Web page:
How to save money when you live in an expensive place.
Here’s how we save money, and do things on the cheap or nearly free in Nuuk, Greenland.
Saving money for any growing family is hard. But saving money is even harder when you live in an expensive country. The first thing we did was to create a budget. To do this we had to account for all of our expenses and spending. This was hard because it meant that we had to see where we were spending the most and where we needed to cut our spending. When we added it up we had to make some hard choices about where to cut spending. From there we designed our budget so we can account for all of our money and how we stay within our budget for the long term.
Here is how we ‘try’ to save money when living in Greenland:
- We walk or take the bus.
- We walk a lot as we don’t have a car. This has mostly worked out as everyone walks here and nothing is so far away as we live in a small town (which is the biggest city in Greenland but small in terms of Copenhagen, Denmark). So we explore on foot and we get exercise.
- We bike.
- Biking had been a consistent norm for our family. This comes from biking in Demark. But my music man husband is a great biker and loves to bike everywhere, rain or shine. We do it and we love it.
- We take the bus.
- We take the bus as a means of public transportation when we don’t walk or bike. We purchased ‘bus cards’ for this but it is so much less than the cost of owning a car. Also, the bus system here is always on time and quite convenient as it comes every 20 minutes.
- Pack snacks/lunches
- I’ve invested a lot of time and effort into snack and meal preparation as my kids are forever hungry. And I don’t want to spend a lot of money on crappy sugary snacks that don’t fill them up. It’s always better to be prepared and make those snacks ahead of time. I’ve learned that meal prep is the most cost-effective way to go.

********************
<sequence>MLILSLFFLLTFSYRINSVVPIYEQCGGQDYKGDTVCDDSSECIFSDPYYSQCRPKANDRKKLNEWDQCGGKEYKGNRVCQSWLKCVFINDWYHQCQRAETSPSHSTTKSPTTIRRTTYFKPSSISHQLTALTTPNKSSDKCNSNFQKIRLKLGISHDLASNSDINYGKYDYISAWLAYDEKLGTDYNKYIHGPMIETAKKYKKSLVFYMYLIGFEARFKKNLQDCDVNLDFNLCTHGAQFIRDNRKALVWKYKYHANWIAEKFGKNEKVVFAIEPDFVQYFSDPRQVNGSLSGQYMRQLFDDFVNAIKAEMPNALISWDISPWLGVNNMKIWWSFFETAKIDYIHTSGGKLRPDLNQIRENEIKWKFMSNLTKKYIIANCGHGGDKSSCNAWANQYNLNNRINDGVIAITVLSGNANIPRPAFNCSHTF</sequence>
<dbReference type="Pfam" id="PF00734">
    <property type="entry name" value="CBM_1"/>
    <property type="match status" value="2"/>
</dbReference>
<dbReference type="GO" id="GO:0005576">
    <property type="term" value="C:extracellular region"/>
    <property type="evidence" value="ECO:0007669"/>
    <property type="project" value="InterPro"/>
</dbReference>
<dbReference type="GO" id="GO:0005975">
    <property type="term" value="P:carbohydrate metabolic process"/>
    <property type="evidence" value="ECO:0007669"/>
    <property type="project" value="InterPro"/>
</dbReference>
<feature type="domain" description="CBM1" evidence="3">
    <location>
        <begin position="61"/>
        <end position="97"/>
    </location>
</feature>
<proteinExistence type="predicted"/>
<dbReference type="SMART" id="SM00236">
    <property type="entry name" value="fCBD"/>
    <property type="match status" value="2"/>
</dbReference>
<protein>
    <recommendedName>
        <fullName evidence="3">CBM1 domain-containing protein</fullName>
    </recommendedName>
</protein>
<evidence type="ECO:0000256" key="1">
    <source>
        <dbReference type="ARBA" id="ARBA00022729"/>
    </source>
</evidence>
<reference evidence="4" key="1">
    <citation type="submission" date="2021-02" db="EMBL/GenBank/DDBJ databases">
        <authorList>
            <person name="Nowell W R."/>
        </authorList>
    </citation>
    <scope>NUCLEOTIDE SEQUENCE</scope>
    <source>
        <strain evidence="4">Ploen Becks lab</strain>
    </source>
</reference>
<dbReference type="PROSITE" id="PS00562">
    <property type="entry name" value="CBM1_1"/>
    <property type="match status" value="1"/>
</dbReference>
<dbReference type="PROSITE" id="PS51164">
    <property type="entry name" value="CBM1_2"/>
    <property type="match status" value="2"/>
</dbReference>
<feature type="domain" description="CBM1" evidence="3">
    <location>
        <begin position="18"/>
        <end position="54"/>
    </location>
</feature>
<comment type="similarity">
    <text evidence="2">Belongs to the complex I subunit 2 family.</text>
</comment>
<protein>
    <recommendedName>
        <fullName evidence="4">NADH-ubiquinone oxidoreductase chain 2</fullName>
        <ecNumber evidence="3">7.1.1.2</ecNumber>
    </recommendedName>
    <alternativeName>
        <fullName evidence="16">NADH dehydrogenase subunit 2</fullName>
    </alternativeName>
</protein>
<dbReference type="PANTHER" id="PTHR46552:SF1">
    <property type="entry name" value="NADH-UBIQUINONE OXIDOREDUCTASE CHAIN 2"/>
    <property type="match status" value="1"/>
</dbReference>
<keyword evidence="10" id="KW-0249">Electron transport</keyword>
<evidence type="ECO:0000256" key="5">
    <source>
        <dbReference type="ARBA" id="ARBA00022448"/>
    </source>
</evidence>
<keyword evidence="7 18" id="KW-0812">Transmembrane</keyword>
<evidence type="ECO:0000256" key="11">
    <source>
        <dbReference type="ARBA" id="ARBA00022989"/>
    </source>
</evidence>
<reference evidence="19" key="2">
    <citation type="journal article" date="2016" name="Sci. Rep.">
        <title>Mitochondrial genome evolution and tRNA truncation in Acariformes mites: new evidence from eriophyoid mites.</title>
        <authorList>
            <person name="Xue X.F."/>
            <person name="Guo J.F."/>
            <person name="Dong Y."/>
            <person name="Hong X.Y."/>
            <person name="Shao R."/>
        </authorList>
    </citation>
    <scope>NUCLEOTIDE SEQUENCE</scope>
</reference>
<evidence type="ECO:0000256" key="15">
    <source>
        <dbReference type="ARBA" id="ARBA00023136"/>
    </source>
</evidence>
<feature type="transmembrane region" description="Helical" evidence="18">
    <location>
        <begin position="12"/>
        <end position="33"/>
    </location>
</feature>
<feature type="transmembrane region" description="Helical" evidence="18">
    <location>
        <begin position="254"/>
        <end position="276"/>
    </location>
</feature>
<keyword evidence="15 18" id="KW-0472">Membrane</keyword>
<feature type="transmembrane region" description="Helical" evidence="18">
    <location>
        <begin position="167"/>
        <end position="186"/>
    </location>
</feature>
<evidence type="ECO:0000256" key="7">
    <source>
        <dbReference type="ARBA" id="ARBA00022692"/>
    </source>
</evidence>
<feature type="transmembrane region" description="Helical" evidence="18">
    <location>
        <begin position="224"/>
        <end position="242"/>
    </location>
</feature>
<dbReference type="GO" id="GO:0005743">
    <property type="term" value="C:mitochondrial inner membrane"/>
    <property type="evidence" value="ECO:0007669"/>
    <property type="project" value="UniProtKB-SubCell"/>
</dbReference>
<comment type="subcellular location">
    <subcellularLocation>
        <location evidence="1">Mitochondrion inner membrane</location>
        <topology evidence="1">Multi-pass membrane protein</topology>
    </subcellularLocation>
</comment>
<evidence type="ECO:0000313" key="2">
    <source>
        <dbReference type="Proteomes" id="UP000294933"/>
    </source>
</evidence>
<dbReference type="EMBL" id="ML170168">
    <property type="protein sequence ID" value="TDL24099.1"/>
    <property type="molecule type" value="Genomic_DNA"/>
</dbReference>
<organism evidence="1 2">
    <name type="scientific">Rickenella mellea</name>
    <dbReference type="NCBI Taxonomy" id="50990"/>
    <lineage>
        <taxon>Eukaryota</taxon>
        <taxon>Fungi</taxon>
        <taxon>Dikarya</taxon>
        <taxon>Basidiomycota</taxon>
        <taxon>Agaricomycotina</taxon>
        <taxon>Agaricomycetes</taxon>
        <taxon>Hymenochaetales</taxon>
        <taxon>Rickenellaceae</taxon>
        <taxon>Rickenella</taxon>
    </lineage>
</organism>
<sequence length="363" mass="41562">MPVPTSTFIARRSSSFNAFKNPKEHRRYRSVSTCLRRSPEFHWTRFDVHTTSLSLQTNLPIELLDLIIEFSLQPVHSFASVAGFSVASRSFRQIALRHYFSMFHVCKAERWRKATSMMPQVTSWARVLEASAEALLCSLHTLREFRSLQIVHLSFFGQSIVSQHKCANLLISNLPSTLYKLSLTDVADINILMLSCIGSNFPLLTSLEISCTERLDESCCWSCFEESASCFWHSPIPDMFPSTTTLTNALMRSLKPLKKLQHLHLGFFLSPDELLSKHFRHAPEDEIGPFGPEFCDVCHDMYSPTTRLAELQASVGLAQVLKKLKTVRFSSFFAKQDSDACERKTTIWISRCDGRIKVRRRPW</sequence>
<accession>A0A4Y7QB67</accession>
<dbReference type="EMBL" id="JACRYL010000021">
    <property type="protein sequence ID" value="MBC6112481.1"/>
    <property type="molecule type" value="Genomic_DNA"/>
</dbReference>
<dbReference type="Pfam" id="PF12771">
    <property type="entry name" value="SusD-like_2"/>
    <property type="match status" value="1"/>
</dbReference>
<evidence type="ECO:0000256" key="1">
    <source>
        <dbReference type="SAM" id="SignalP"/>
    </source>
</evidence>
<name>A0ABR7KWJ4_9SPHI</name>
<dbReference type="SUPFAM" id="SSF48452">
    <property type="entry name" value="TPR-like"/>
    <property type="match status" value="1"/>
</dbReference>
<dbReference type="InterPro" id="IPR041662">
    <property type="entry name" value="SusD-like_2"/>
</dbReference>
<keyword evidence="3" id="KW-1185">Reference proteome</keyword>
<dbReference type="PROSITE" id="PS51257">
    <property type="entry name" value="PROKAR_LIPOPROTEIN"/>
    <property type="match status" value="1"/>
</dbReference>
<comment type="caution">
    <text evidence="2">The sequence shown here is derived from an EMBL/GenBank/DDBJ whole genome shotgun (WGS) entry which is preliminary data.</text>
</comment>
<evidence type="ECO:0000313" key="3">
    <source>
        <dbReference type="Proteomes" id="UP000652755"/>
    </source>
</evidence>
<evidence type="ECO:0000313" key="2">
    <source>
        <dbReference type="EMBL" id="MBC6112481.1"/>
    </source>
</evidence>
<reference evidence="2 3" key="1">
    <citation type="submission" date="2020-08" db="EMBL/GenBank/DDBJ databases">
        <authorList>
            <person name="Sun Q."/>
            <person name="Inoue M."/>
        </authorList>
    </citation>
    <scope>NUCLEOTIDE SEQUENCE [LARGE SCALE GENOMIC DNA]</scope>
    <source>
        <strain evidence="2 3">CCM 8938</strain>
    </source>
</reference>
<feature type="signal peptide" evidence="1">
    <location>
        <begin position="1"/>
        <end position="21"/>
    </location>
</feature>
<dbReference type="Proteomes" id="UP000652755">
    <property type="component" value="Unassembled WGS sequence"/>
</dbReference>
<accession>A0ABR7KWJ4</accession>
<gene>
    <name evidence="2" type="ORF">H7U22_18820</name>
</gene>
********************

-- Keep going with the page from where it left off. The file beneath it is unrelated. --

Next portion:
- We 2nd hand shop.
- This has absolutely saved us in terms of finding things we need. Specifically, at the Red Cross, we’ve found warm winter clothes, kitchen items, skis, snowboarding gear, and shoes for the kids.
- We look for 2nd hand things online, Facebook marketplace is awesome for this.
- We switched to frozen veggies because the cost to buy fresh veggies is astronomically expensive.
- It was a shock to our system to switch from fresh to frozen veggies but we had to cut our grocery shopping expenses down.
- We are also trying to grow our own veggies and herbs as well.
- I plan meals and meal prep
- I try to plan our meals so I only shop for what we need. This alleviates the whole, ‘what’s for dinner?’ and grocery shopping more than we need to. It’s cost-effective to a point but it has helped our budget to save money.
- We fill up our reusable water bottles before we leave the house.
- Buying individual bottles of water is expensive not to mention wasteful. We don’t do that anymore. I fill our water bottles up before we leave the house. That way the kids always have their water and we don’t buy anything unnecessary (or contribute to the plastic overfill in landfills).
- We subsistence hunting caribou (during hunting season), and we fish a lot.
- Thank goodness my danish husband was keen on learning to hunt and fish. We have a freezer filled with fish and tutu (caribou). We try to live off the land as my ancestors did and this just feeds my soul as well.
Saving money is hard when you live in an expensive country. But saving money when you live in an expensive place is harder when you don’t know how to save money. We are trying all the things and I believe through trial and error we will get there. The main thing I’ve learned is that we have to keep monthly checks on our budget. This lets us know that we are staying in our lane, spending accordingly, and just living within our means. It has been great to have monthly ‘budget meetings’ to keep track of our spending and long-term goals. I highly suggest it to any family that is trying to maintain some sort of family spending budget.
How do you save money when you live in an expensive place?
Check out my personal finance journey on my podcast.
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